I went to do a simple oil change today now that the skid plate is off. My only worry was the oil filter (take a look at the pic lol) and whether it was stuck on but I managed to crack it loose with an oil filter wrench. Was really surprised at how hard it was to maneuver in that area. Went to drain the oil and...after cracking the bolt it started spinning....and spinning...and spinning. Cross-threaded. I decided it wasn't worth the risk to try and push and turn and cut some new threads because I wasn't sure if I'd be able to get the new bolt and washer on. I also opened up my O'Reilly bought K&N filter to find it didn't have any packaging on it and didn't look too clean. Gonna return that and buy one from somewhere else.


Couldn't even re tighten the bolt but luckily no leaks after running the engine for 30 seconds and hand tightening oil filter. It really needs an oil change before monday (I drive 60 miles a day) and my mechanic isnt available tomorrow so I am going to bite the bullet and let jiffy lube take a crack at it. (My brother works there so hopefully his co-workers don't make a mess of things). Hopefully don't need a new oil pan. Like I said, I bought this 4runner to learn how to work on cars so considering my risk/reward I'll hand it over to jiffy lube this time. And do the oil change myself next time when I'm not so stressed for time.


Getting new tires, alignment, and rotating them on Monday as well. The alignment is so bad I couldn't do it myself like suggested.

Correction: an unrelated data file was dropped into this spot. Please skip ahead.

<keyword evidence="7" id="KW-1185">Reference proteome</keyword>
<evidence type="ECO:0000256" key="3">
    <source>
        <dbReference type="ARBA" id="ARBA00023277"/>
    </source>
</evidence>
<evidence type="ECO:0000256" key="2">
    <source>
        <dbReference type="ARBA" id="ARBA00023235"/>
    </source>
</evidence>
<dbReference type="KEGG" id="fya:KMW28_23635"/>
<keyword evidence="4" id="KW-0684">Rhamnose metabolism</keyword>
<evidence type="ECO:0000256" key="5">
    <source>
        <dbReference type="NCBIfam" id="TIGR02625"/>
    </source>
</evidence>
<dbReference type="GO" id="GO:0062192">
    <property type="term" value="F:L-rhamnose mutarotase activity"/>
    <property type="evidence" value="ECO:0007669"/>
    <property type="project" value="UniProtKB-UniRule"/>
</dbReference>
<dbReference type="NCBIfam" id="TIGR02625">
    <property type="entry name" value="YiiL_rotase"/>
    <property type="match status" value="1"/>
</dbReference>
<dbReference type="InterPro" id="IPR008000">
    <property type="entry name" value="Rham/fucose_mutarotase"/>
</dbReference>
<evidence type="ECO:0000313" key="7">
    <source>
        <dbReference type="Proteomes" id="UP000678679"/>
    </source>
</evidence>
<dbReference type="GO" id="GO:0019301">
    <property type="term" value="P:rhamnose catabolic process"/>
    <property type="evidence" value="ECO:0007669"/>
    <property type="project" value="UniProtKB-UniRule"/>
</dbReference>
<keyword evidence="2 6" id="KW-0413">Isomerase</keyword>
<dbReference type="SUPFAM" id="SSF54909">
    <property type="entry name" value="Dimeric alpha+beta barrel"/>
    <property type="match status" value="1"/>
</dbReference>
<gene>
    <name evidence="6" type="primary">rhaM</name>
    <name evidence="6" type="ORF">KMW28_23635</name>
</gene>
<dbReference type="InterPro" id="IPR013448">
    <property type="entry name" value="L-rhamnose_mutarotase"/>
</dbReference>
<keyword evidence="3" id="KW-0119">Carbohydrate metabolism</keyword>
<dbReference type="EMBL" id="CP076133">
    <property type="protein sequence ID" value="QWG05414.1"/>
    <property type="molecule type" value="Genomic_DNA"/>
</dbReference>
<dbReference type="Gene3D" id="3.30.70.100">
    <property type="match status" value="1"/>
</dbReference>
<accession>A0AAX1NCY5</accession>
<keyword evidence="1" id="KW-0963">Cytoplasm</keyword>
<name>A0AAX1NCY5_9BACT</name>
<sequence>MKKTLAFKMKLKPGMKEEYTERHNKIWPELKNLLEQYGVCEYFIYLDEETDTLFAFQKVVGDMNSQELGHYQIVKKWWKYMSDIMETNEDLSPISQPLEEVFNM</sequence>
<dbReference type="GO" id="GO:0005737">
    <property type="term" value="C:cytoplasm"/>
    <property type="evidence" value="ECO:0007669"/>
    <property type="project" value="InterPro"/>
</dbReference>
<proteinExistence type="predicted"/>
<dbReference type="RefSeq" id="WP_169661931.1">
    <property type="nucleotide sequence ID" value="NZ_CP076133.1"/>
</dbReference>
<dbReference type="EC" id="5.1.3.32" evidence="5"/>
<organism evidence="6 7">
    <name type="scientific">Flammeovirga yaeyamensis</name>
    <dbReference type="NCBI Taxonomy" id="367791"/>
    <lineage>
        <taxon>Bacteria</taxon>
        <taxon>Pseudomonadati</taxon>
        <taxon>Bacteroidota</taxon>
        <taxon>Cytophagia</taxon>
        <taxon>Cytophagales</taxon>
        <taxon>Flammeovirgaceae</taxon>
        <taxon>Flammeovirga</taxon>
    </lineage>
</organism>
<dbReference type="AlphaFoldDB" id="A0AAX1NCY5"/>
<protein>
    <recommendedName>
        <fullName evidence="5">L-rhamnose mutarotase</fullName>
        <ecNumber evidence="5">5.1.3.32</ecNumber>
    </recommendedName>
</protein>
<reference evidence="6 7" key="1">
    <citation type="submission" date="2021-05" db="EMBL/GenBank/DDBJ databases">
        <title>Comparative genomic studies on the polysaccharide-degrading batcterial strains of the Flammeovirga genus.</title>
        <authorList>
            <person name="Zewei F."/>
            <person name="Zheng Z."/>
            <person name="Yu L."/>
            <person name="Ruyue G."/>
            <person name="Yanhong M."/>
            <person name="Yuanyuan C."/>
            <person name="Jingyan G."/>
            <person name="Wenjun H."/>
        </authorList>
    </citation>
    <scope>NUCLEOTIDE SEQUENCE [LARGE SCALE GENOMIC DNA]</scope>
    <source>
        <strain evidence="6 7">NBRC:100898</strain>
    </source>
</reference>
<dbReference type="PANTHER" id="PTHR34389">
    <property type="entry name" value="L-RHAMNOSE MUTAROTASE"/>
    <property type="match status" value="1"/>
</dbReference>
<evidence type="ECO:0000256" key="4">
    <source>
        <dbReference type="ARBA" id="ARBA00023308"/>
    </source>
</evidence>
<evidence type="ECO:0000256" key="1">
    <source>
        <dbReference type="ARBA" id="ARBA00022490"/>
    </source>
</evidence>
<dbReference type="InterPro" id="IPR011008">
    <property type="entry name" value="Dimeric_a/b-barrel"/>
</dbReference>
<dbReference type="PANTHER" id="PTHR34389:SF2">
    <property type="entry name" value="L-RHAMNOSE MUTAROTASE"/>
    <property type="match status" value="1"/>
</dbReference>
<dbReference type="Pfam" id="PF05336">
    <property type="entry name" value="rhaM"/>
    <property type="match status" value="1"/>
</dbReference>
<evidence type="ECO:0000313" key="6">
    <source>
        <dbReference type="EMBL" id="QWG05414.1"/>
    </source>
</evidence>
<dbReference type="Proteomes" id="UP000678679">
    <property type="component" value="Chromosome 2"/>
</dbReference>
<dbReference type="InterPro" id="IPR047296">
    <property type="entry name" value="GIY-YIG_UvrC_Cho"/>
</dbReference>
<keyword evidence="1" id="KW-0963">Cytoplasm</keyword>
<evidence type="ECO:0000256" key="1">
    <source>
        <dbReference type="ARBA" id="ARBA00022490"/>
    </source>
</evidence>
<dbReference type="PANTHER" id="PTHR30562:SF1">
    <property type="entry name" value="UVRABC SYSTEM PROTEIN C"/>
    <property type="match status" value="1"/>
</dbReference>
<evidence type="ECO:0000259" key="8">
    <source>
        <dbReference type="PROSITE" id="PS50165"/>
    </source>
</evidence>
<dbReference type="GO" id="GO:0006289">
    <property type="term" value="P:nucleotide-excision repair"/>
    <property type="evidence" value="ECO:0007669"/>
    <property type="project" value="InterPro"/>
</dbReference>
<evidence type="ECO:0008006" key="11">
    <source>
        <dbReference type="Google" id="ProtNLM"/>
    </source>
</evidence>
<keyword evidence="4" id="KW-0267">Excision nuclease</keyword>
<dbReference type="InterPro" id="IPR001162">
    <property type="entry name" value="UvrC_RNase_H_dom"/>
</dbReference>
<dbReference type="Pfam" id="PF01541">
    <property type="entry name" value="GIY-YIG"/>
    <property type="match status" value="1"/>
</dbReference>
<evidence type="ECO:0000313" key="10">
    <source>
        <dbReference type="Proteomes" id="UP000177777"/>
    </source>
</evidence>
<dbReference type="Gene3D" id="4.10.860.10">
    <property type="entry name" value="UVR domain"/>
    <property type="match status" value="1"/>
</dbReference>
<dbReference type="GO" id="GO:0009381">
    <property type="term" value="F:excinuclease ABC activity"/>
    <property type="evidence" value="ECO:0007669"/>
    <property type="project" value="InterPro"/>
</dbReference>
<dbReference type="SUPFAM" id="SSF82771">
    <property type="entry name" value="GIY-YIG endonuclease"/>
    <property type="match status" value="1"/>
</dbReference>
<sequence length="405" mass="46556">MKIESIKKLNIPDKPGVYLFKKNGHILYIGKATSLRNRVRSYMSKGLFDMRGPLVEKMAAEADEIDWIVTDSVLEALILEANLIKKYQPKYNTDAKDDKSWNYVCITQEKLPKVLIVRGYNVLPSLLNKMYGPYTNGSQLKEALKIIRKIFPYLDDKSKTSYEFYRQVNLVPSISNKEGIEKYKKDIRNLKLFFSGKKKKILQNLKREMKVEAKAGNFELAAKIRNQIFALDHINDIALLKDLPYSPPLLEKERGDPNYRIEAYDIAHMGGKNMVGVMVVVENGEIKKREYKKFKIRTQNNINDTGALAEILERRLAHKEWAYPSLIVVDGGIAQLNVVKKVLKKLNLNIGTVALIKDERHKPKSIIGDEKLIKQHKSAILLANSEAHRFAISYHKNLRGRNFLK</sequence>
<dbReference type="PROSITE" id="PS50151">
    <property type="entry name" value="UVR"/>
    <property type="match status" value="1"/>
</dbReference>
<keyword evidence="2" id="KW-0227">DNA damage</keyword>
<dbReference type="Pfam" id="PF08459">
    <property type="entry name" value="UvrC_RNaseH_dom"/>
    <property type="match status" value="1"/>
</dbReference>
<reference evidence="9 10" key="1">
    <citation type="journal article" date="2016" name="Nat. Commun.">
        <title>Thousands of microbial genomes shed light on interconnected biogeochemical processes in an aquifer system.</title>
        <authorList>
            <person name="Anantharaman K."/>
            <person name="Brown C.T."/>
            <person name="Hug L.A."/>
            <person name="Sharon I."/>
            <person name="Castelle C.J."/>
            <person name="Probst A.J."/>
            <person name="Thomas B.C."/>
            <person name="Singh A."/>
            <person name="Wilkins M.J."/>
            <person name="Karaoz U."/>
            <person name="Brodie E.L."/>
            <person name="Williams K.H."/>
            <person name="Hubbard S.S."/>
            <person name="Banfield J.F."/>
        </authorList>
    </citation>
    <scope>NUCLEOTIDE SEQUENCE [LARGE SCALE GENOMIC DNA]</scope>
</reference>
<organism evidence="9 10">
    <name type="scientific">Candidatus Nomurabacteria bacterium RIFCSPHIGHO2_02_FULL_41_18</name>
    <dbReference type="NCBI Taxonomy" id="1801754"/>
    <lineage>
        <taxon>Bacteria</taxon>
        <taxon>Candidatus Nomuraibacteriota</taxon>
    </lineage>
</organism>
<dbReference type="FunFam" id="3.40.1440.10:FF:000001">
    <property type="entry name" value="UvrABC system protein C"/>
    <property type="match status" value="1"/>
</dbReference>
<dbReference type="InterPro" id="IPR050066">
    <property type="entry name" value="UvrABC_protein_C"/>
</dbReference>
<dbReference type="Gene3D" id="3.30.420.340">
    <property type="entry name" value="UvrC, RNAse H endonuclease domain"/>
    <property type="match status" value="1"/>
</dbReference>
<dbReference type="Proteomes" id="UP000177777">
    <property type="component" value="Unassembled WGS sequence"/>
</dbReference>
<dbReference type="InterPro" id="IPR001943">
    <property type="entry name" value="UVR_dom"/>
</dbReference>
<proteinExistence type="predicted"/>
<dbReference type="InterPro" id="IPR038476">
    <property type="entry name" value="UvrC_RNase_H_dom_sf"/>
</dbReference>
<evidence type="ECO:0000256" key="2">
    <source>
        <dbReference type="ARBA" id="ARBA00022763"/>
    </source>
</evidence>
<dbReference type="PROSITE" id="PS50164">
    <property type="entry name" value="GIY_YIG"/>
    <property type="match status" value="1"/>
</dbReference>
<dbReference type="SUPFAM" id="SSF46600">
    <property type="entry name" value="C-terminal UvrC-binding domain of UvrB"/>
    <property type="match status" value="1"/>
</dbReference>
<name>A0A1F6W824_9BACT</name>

Still need to get a jack, jackstands, and attack that rust underneath before summers over too.

This is fun. It will be really fun to look back at this thread when I've sunk 20k into this thing to make it something really special from such humble origins.
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Old 07-21-2019, 03:46 PM #13
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Jiffy Lube decided not to try and get the bolt off for the same concern of not being able to put it back in. So they sucked the oil out instead to replace it.
Since I did crack the bolt loose (no leaks yet after driving it around), I'm going to put on some silicone sealant just to be safe.

Something like this should work right?
https://www.amazon.com/gp/product/B0...332602d5a4f827

Next oil change when I am not as stressed for time I may look into putting in an oversized bolt to cut new threads in.
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Old 07-22-2019, 07:08 AM #14
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Congrats on the job! Any job right out of college is a great start and it sounds like youíre setting yourself up for success. And the fact that you want to do everything yourself on your vehicle is admirable.

Sorry about all your issues right off the bat. Iím glad you found a reliable, honest mechanic though. Some mechanics, more so some larger chain companies, will try and up charge like crazy.

Iím actually in a similar predicament as yourself, primarily highway/road driving, but want to have the ability to have some fun on the weekends if need be.

My questions to add to yours would be advice on suspension and tire set up. Iím sure with you driving so much on the highway, youíd want a nice ride at those higher speeds, so those two areas of suspension and tires can make a world of difference.

Iím no expert on these two areas, Iím more of a interior and engine connoisseur, so does anyone have any advice for him on the subject?